Papers tagged as BFT
  1. The Honey Badger of BFT Protocols 2016 BFT Blockchains CCS
    Andrew Miller, Yu Xia, Kyle Croman, Elaine Shi, Dawn Song

    The surprising success of cryptocurrencies has led to a surge of interest in deploying large scale, highly robust, Byzantine fault tolerant (BFT) proto- cols for mission-critical applications, such as finan- cial transactions. Although the conventional wisdom is to build atop a (weakly) synchronous protocol such as PBFT (or a variation thereof), such protocols rely critically on network timing assumptions, and only guarantee liveness when the network behaves as ex- pected. We argue these protocols are ill-suited for this deployment scenario.

    We present an alternative, HoneyBadgerBFT, the first practical asynchronous BFT protocol, which guarantees liveness without making any timing as- sumptions. We base our solution on a novel atomic broadcast protocol that achieves optimal asymptotic efficiency. We present an implementation and ex- perimental results to show our system can achieve throughput of tens of thousands of transactions per second, and scales to over a hundred nodes on a wide area network. We even conduct BFT experi- ments over Tor, without needing to tune any parame- ters. Unlike the alternatives, HoneyBadgerBFT sim- ply does not care about the underlying network.

  2. Flexible Byzantine Fault Tolerance 2019 BFT CCS
    Dahlia Malkhi, Kartik Nayak, and Ling Ren

    This paper introduces Flexible BFT, a new approach for BFT consensus solution design revolving around two pillars, stronger resilience and diversity. The first pillar, stronger resilience, involves a new fault model called alive-but-corrupt faults. Alive-but-corrupt replicas may arbitrarily deviate from the protocol in an attempt to break safety of the protocol. However, if they cannot break safety, they will not try to prevent liveness of the protocol. Combining alive-but-corrupt faults into the model, Flexible BFT is resilient to higher corruption levels than possible in a pure Byzantine fault model. The second pillar, diversity, designs consensus solutions whose protocol transcript is used to draw different commit decisions under diverse beliefs. With this separation, the same Flexible BFT solution supports synchronous and asynchronous beliefs, as well as varying resilience threshold combinations of Byzantine and alive-but-corrupt faults.
    At a technical level, Flexible BFT achieves the above results using two new ideas. First, it introduces a synchronous BFT protocol in which only the commit step requires to know the network delay bound and thus replicas execute the protocol without any synchrony assumption. Second, it introduces a notion called Flexible Byzantine Quorums by dissecting the roles of different quorums in existing consensus protocols.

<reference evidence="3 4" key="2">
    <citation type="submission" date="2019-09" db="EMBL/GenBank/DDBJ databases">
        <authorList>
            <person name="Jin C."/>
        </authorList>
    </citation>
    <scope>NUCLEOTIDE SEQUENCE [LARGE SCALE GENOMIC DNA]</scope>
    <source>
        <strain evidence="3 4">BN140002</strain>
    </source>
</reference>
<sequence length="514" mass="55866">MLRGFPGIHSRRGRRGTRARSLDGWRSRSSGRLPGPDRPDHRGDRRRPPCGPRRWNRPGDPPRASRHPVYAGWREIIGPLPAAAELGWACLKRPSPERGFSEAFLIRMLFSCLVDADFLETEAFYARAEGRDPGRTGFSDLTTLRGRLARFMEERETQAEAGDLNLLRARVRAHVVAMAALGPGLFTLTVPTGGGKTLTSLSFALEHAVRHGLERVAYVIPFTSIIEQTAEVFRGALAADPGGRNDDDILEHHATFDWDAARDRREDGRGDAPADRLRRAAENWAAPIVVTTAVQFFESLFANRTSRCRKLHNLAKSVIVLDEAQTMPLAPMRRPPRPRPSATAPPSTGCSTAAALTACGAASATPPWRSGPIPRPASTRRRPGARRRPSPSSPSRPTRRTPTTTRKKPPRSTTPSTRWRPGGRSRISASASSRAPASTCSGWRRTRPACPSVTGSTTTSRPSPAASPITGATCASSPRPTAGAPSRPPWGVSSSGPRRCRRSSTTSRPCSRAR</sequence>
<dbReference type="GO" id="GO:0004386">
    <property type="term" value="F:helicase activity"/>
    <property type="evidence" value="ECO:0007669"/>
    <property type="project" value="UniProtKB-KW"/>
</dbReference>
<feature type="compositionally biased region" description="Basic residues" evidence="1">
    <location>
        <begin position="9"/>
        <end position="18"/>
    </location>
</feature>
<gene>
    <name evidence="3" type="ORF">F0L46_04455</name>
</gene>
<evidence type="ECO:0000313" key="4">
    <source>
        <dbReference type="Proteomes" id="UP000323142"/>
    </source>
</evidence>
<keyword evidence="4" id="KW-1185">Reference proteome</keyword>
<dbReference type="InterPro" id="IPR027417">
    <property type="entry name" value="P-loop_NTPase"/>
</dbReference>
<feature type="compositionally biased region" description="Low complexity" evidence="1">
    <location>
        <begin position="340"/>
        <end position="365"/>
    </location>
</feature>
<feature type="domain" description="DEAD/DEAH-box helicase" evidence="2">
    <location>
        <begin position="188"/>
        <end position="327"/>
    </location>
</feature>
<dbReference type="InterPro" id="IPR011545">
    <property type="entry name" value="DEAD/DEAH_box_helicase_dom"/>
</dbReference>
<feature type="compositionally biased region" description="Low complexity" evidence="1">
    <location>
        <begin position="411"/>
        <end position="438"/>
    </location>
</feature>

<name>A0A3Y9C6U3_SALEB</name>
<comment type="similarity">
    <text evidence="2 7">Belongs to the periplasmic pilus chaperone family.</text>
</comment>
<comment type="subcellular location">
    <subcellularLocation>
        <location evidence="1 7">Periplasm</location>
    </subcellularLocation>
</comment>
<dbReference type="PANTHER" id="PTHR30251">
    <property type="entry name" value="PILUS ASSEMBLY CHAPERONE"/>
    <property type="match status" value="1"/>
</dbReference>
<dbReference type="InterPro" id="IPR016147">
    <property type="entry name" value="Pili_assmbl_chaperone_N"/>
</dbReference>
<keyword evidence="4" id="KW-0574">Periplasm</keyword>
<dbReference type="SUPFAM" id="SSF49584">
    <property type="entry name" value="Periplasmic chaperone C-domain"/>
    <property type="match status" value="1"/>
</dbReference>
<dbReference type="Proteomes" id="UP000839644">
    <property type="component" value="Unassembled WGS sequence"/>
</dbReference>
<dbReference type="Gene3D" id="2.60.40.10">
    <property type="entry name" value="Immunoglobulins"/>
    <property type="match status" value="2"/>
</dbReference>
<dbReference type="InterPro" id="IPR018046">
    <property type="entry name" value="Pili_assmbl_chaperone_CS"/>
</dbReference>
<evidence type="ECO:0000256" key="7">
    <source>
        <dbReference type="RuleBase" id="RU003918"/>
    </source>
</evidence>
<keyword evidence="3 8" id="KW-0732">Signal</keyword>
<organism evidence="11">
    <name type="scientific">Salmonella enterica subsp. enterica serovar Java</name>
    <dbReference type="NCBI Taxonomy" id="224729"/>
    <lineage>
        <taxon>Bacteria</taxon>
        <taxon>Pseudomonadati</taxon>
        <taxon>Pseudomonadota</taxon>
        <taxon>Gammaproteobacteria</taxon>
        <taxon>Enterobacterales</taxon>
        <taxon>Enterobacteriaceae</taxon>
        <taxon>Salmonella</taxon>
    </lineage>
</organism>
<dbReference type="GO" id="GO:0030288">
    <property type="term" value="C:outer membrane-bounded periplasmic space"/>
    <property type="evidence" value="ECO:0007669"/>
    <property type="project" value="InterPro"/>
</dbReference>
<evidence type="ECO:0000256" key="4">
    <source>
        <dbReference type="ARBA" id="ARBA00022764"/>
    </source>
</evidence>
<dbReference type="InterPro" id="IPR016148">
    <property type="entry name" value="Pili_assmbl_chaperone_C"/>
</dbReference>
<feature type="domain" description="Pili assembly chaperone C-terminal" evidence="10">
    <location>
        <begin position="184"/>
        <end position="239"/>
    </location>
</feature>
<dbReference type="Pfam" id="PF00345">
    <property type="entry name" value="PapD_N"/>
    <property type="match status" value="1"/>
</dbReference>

3. Efficient Verifiable Secret Sharing with Share Recovery in BFT Protocols 2019 BFT CCS SecretSharing
    Soumya Basu, Alin Tomescu, Ittai Abraham, Dahlia Malkhi Calibra, Michael K. Reiter, and Emin Gün Sirer

    Byzantine fault tolerant state machine replication (SMR) provides powerful integrity guarantees, but fails to provide any privacy guarantee whatsoever. A natural way to add such privacy guarantees is to secret-share state instead of fully replicating it. Such a com- bination would enable simple solutions to difficult problems, such as a fair exchange or a distributed certification authority. However, incorporating secret shared state into traditional Byzantine fault tolerant (BFT) SMR protocols presents unique challenges. BFT protocols often use a network model that has some degree of asynchrony, making verifiable secret sharing (VSS) unsuitable. However, full asynchronous VSS (AVSS) is unnecessary as well since the BFT algorithm provides a broadcast channel. We first present the VSS with share recovery problem, which is the subproblem of AVSS required to incorporate secret shared state into a BFT engine. Then, we provide the first VSS with share recovery solution, KZG-VSSR, in which a failure-free sharing incurs only a constant number of cryptographic operations per replica. Finally, we show how to efficiently integrate any instantiation of VSSR into a BFT replication protocol while incurring only constant overhead. Instantiating VSSR with prior AVSS protocols would require a quadratic communication cost for a single shared value and incur a linear overhead when incorporated into BFT replication. We demonstrate our end-to-end solution via a a private key-value store built using BFT replication and two instantiations of VSSR, KZG-VSSR and Ped-VSSR, and present its evaluation.